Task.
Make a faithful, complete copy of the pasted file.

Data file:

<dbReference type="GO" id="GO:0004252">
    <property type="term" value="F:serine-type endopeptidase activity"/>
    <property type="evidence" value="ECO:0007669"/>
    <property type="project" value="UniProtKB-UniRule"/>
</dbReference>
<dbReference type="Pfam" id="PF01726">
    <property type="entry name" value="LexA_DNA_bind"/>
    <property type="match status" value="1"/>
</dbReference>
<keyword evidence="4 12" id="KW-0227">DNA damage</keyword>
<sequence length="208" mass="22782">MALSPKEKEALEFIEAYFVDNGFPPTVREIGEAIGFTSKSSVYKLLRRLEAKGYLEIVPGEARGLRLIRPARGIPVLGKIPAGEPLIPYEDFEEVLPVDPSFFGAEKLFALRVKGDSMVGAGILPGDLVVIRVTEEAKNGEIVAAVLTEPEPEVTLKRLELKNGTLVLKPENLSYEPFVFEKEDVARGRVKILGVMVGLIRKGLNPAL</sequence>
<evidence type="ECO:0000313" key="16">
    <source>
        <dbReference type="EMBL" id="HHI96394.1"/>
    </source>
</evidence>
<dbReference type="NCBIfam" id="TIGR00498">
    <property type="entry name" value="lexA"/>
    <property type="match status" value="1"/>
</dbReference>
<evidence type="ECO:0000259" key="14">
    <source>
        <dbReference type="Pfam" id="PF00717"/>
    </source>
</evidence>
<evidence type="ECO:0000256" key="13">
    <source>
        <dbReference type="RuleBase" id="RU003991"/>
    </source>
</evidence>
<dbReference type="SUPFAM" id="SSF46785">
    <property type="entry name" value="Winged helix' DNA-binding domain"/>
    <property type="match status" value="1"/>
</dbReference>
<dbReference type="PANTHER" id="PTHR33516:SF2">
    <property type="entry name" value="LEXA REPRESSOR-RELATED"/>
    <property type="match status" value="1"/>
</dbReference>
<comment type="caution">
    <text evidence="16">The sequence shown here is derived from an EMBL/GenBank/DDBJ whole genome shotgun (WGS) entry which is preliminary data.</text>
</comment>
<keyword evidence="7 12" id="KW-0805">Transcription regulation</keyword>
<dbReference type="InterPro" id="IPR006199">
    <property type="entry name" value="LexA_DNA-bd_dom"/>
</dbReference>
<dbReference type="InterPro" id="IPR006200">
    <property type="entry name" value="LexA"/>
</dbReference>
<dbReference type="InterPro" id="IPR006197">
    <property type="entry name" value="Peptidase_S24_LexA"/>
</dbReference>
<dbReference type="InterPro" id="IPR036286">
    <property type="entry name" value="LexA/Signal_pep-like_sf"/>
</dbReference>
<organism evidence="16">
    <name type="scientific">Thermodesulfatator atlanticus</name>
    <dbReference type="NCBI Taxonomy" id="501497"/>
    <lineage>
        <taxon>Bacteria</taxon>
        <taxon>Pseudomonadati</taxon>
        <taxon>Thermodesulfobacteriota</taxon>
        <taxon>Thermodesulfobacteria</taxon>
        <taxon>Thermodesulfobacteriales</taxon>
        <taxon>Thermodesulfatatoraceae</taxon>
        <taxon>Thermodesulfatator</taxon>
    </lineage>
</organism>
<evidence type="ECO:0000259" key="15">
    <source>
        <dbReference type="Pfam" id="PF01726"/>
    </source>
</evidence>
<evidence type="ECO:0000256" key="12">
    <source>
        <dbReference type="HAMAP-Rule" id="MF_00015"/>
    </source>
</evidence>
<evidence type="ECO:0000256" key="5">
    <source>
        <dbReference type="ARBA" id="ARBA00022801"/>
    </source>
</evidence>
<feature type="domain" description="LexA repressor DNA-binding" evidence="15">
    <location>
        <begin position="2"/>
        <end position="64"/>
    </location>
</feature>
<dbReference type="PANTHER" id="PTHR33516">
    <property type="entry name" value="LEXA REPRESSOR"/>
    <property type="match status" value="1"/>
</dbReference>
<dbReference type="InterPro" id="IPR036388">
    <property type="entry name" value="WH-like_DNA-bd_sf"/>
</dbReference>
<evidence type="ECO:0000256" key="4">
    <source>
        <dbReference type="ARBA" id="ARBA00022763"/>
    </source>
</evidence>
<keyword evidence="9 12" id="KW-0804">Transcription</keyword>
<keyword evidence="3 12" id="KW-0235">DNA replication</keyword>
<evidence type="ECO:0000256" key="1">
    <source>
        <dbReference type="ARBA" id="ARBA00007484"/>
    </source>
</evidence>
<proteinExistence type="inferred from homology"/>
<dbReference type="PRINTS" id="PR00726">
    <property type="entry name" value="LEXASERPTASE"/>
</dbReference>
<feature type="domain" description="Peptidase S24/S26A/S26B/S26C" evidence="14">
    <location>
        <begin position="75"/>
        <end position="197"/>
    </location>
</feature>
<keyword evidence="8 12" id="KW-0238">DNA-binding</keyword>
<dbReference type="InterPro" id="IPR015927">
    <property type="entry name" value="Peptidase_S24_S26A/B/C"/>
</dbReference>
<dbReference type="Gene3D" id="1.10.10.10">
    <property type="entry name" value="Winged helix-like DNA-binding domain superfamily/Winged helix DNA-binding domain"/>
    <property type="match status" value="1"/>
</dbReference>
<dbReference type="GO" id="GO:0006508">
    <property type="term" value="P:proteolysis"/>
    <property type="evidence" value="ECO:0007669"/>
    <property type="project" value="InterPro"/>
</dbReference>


<dbReference type="GO" id="GO:0004252">
    <property type="term" value="F:serine-type endopeptidase activity"/>
    <property type="evidence" value="ECO:0007669"/>
    <property type="project" value="UniProtKB-UniRule"/>
</dbReference>
<dbReference type="Pfam" id="PF01726">
    <property type="entry name" value="LexA_DNA_bind"/>
    <property type="match status" value="1"/>
</dbReference>
<keyword evidence="4 12" id="KW-0227">DNA damage</keyword>
<sequence length="208" mass="22782">MALSPKEKEALEFIEAYFVDNGFPPTVREIGEAIGFTSKSSVYKLLRRLEAKGYLEIVPGEARGLRLIRPARGIPVLGKIPAGEPLIPYEDFEEVLPVDPSFFGAEKLFALRVKGDSMVGAGILPGDLVVIRVTEEAKNGEIVAAVLTEPEPEVTLKRLELKNGTLVLKPENLSYEPFVFEKEDVARGRVKILGVMVGLIRKGLNPAL</sequence>
<evidence type="ECO:0000313" key="16">
    <source>
        <dbReference type="EMBL" id="HHI96394.1"/>
    </source>
</evidence>
<dbReference type="NCBIfam" id="TIGR00498">
    <property type="entry name" value="lexA"/>
    <property type="match status" value="1"/>
</dbReference>
<evidence type="ECO:0000259" key="14">
    <source>
        <dbReference type="Pfam" id="PF00717"/>
    </source>
</evidence>
<evidence type="ECO:0000256" key="13">
    <source>
        <dbReference type="RuleBase" id="RU003991"/>
    </source>
</evidence>
<dbReference type="SUPFAM" id="SSF46785">
    <property type="entry name" value="Winged helix' DNA-binding domain"/>
    <property type="match status" value="1"/>
</dbReference>
<dbReference type="PANTHER" id="PTHR33516:SF2">
    <property type="entry name" value="LEXA REPRESSOR-RELATED"/>
    <property type="match status" value="1"/>
</dbReference>
<comment type="caution">
    <text evidence="16">The sequence shown here is derived from an EMBL/GenBank/DDBJ whole genome shotgun (WGS) entry which is preliminary data.</text>
</comment>
<keyword evidence="7 12" id="KW-0805">Transcription regulation</keyword>
<dbReference type="InterPro" id="IPR006199">
    <property type="entry name" value="LexA_DNA-bd_dom"/>
</dbReference>
<dbReference type="InterPro" id="IPR006200">
    <property type="entry name" value="LexA"/>
</dbReference>
<dbReference type="InterPro" id="IPR006197">
    <property type="entry name" value="Peptidase_S24_LexA"/>
</dbReference>
<dbReference type="InterPro" id="IPR036286">
    <property type="entry name" value="LexA/Signal_pep-like_sf"/>
</dbReference>
<organism evidence="16">
    <name type="scientific">Thermodesulfatator atlanticus</name>
    <dbReference type="NCBI Taxonomy" id="501497"/>
    <lineage>
        <taxon>Bacteria</taxon>
        <taxon>Pseudomonadati</taxon>
        <taxon>Thermodesulfobacteriota</taxon>
        <taxon>Thermodesulfobacteria</taxon>
        <taxon>Thermodesulfobacteriales</taxon>
        <taxon>Thermodesulfatatoraceae</taxon>
        <taxon>Thermodesulfatator</taxon>
    </lineage>
</organism>
<evidence type="ECO:0000259" key="15">
    <source>
        <dbReference type="Pfam" id="PF01726"/>
    </source>
</evidence>
<evidence type="ECO:0000256" key="12">
    <source>
        <dbReference type="HAMAP-Rule" id="MF_00015"/>
    </source>
</evidence>
<evidence type="ECO:0000256" key="5">
    <source>
        <dbReference type="ARBA" id="ARBA00022801"/>
    </source>
</evidence>
<feature type="domain" description="LexA repressor DNA-binding" evidence="15">
    <location>
        <begin position="2"/>
        <end position="64"/>
    </location>
</feature>
<dbReference type="PANTHER" id="PTHR33516">
    <property type="entry name" value="LEXA REPRESSOR"/>
    <property type="match status" value="1"/>
</dbReference>
<dbReference type="InterPro" id="IPR036388">
    <property type="entry name" value="WH-like_DNA-bd_sf"/>
</dbReference>
<evidence type="ECO:0000256" key="4">
    <source>
        <dbReference type="ARBA" id="ARBA00022763"/>
    </source>
</evidence>
<keyword evidence="9 12" id="KW-0804">Transcription</keyword>
<keyword evidence="3 12" id="KW-0235">DNA replication</keyword>
<evidence type="ECO:0000256" key="1">
    <source>
        <dbReference type="ARBA" id="ARBA00007484"/>
    </source>
</evidence>
<proteinExistence type="inferred from homology"/>
<dbReference type="PRINTS" id="PR00726">
    <property type="entry name" value="LEXASERPTASE"/>
</dbReference>
<feature type="domain" description="Peptidase S24/S26A/S26B/S26C" evidence="14">
    <location>
        <begin position="75"/>
        <end position="197"/>
    </location>
</feature>
<keyword evidence="8 12" id="KW-0238">DNA-binding</keyword>
<dbReference type="InterPro" id="IPR015927">
    <property type="entry name" value="Peptidase_S24_S26A/B/C"/>
</dbReference>
<dbReference type="Gene3D" id="1.10.10.10">
    <property type="entry name" value="Winged helix-like DNA-binding domain superfamily/Winged helix DNA-binding domain"/>
    <property type="match status" value="1"/>
</dbReference>
<dbReference type="GO" id="GO:0006508">
    <property type="term" value="P:proteolysis"/>
    <property type="evidence" value="ECO:0007669"/>
    <property type="project" value="InterPro"/>
</dbReference>